A recent study investigated the cancer detection for using different tangential planes with TRUS to perform biopsies with an end-fire TRUS probe. No significant difference in cancer detection was demonstrated whether targeted biopsy samples were taken in the axial or sagittal approach. However, an increased prostate volume was predictive of discordance in cancer detection between the two planes of sampling (36). This suggests that lesion localization with MRI and ultrasound fusion has a greater rate of error in larger prostate glands because the focal point of interest proven to be cancerous on one needle biopsy targeted to that area had higher likelihood to not be resampled in the tangential plane approach in cases of larger prostate gland co-registrations. Despite this finding, higher concordance was seen in cases with higher MRI suspicion score, suggesting spatial inaccuracies in imaging co-registration could be overcome based upon lesion size and more defined imaging characteristics, which together yield a higher level of imaging suspicion.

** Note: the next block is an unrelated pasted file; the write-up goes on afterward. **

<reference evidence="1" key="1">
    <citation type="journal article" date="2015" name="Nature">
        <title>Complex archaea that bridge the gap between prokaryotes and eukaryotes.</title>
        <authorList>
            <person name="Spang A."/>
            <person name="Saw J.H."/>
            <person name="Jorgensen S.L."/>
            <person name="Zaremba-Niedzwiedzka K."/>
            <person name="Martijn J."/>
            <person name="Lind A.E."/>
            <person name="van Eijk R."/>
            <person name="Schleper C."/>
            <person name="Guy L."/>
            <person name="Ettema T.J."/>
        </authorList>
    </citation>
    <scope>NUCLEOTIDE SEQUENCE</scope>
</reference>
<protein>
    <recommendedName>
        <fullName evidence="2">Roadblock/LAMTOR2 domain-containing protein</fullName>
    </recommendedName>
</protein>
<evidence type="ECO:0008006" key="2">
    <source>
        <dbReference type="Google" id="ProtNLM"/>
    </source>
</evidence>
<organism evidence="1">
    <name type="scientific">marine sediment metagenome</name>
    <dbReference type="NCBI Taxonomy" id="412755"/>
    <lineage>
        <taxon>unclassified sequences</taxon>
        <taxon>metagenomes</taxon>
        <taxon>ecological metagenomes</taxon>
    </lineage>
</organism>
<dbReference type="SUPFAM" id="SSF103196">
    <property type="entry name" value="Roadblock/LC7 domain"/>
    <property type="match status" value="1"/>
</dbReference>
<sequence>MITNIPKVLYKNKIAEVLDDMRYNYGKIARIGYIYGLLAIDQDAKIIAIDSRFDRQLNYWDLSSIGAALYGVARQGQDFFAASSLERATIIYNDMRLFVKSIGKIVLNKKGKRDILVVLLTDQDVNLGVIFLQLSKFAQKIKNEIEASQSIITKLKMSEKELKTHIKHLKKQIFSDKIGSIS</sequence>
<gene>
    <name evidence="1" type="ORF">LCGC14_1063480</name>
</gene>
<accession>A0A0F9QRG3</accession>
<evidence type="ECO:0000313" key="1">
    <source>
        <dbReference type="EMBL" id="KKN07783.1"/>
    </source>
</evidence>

In a population of men with active surveillance criteria prostate cancer, an analysis of tumor volume on MRI was compared to linear length of tumor found on biopsy cores taken via an MRI/TRUS fusion approach compared to concurrent systematic biopsy (37). The findings demonstrated a much higher correlation of highest percentage core involvement and corresponding tumor length between the diagnostic MRI lesions and biopsy cores obtained via the co-registration of MRI and TRUS for targeted biopsy. In comparison, the standard systematic biopsies had no such significant correlation. In addition, other studies have investigated the correlation between MP-MRI with no suspicious lesions or low-suspicion lesions and MRI/US fusion guided biopsy pathology. These studies have demonstrated a high negative predictive value of MP-MRI, allowing for confidence in counseling patients to pursue active surveillance or potentially defer to a longer interval biopsy sampling protocol (38-40). In cases of MRI/US fusion guided biopsy with all benign prostate pathology, the likelihood of subsequently finding significant cancer on follow-up biopsy is very low, further supporting the accuracy of the co-registration and targeting process (41).